Soybeans, corn down on rain in dry areas
Soybeans were sharply lower on fund and technical selling, also closing the week sharply lower. The trade was watching rain in the western Midwest and Plains, which is expected to continue into the coming week. That should help in a year where beans need a solid yield to meet demand projections. A major recent crop tour had mixed results, but with a national yield above the USDA’s most recent guess. There were no soybean export sales announced Friday morning, the first business day without a reported sale since August 4th. The total for those eleven business days was 2,715,790 tons, all new crop, except for 200 tons of old crop, and all to China or unknown destinations, except for Thursday’s purchase by Mexico. U.S. beans now hold a price advantage over Brazil. Soybean meal was up on an oversold bounce. Soybean oil was pressured by the lower move in beans and talk, but no confirmation, that the EPA will lower biofuel blending mandates.
Corn was lower on fund and technical selling, finishing the week with significant losses. Corn was also watching the weather, with generally good coverage in the forecast for some of the drier growing areas. A recent major Midwestern crop tour has yield and production above the USDA’s August report but notes rain will be needed to help the crop meet the full potential. The USDA’s next production estimate is out September 10th. Ethanol futures were steady. The trade is also watching the second crop corn harvest in Brazil. In Argentina, the Rosario Grain Exchange is expecting record large planted area for corn, coming at the expense of soybeans, with production projected at 55 million tons. Argentina is currently the biggest competitor with the U.S. for export business, following the weather issues that impacted Brazil’s second crop and pulled production well below expectations.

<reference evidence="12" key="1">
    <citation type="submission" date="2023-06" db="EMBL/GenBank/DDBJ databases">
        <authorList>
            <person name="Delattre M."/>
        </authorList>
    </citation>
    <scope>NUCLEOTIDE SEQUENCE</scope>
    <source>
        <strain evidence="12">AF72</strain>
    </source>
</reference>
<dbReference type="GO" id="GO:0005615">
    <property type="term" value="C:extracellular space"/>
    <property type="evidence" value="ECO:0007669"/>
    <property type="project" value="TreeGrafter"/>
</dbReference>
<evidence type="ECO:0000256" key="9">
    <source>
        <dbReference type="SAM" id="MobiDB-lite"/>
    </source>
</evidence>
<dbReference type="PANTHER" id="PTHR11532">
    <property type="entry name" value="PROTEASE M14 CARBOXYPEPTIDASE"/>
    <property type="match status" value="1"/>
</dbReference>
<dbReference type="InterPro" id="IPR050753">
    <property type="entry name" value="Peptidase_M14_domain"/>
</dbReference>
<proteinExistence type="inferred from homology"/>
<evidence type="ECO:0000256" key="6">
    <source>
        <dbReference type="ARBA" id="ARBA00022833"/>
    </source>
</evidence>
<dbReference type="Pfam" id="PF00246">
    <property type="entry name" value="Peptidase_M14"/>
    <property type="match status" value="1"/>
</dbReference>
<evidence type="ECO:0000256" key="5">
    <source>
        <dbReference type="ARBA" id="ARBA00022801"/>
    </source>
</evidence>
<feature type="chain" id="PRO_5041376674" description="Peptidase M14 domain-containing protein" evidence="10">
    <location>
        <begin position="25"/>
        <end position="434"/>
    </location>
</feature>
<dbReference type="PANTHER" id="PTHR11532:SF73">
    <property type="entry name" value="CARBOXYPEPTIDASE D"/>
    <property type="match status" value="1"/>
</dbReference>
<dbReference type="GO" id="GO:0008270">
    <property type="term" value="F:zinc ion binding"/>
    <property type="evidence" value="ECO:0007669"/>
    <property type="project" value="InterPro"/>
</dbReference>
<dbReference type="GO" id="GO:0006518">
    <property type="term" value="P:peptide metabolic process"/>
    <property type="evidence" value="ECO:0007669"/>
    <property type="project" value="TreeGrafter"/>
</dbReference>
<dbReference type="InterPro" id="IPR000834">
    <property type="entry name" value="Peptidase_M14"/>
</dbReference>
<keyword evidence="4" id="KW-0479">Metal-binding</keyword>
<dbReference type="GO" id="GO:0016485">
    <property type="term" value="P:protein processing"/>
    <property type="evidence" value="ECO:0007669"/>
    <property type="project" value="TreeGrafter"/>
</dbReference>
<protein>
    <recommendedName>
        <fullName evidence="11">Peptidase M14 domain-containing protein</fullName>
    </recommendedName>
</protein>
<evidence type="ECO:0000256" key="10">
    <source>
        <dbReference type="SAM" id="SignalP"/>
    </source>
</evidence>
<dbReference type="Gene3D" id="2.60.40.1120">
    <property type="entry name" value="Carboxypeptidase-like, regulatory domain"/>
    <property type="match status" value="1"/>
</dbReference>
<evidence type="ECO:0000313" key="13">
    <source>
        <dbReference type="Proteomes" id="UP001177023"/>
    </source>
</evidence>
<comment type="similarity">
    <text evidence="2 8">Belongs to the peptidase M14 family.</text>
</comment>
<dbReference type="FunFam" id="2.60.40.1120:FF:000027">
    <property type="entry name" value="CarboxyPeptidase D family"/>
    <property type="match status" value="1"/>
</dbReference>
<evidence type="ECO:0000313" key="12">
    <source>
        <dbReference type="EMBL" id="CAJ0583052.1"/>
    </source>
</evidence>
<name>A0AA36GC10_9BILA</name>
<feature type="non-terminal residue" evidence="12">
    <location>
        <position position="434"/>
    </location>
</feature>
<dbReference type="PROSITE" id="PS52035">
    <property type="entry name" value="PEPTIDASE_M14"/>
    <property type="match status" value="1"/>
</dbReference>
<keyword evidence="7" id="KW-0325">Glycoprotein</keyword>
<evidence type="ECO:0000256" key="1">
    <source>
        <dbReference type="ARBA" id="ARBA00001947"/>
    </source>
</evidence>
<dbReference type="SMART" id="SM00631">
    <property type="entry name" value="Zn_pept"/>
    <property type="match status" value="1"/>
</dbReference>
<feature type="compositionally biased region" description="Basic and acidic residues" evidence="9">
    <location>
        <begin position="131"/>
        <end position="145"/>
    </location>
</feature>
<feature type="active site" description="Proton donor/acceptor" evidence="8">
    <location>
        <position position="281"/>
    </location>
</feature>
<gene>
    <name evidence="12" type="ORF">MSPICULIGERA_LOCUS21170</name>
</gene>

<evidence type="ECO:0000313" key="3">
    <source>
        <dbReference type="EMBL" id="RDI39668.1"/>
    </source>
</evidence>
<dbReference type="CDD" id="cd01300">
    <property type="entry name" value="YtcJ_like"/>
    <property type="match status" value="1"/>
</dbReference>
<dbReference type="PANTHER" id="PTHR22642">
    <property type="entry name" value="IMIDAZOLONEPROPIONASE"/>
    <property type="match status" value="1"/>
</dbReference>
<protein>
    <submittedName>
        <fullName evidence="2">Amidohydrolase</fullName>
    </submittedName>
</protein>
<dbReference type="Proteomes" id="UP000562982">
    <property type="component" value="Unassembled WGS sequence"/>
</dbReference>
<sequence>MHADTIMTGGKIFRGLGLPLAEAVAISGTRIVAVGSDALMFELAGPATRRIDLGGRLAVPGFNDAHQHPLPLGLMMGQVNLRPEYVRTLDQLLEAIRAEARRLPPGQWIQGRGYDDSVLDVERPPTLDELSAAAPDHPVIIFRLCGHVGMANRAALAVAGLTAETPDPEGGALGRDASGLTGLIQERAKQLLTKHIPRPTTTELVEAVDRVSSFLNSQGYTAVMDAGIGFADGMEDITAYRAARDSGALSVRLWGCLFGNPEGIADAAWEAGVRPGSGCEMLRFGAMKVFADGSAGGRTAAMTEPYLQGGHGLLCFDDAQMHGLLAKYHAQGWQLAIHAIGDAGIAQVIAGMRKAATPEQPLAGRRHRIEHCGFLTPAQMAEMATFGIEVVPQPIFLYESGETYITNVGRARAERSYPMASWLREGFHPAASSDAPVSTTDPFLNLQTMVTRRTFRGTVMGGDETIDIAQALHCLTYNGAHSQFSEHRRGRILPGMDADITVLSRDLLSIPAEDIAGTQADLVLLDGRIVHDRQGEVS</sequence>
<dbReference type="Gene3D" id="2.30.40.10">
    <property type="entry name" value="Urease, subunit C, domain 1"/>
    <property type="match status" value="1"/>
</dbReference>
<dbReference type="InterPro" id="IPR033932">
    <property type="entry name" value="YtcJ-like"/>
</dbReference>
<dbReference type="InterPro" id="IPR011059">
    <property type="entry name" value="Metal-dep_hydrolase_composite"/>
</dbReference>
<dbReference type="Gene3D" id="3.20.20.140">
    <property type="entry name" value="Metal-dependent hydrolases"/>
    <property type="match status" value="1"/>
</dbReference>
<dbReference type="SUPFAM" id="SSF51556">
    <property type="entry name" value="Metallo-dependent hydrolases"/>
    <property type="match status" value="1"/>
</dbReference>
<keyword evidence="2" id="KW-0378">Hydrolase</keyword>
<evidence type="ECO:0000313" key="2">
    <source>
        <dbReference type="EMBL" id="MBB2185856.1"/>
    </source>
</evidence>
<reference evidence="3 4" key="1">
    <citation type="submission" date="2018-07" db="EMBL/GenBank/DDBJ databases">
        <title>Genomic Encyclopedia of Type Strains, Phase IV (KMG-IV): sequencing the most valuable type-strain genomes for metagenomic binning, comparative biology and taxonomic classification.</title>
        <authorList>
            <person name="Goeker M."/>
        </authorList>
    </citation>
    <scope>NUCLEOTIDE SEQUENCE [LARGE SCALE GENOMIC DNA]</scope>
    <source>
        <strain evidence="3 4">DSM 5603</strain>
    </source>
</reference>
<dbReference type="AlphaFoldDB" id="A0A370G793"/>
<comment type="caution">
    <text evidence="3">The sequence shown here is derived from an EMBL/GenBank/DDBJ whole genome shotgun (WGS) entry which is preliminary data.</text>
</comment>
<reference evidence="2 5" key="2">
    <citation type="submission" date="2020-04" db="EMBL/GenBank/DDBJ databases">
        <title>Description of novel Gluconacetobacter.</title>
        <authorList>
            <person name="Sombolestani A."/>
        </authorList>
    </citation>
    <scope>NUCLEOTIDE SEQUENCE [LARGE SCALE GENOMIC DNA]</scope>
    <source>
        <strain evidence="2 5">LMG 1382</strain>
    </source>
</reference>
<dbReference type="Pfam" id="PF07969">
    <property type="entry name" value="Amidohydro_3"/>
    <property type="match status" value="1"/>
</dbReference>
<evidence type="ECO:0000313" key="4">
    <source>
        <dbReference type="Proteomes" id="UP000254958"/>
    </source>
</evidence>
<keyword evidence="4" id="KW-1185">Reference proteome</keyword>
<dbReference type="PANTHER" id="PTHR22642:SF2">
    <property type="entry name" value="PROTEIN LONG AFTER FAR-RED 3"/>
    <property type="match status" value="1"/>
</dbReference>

The wheat complex was mostly lower, with Chicago, Kansas City, and Minneapolis all sharply lower for the week. The rain was largely too late to help spring wheat but will recharge soil moisture in some areas ahead of winter wheat planting. July Minneapolis was firm, the only contract in the complex to close in the black. The trade is also watching crop weather in Canada, Argentina, Russia, Europe, and Australia. Export demand is slow, with U.S. wheat priced above most competitors, but global crop weather problems could lead to at least some improvement in demand for U.S. wheat. DTN says Japan bought 143,675 tons of food wheat from the U.S., Australia, and Canada, while Algeria purchased 290,000 tons of optional origin milling wheat and the Philippines picked up 165,000 tons of feed wheat from an unspecified source.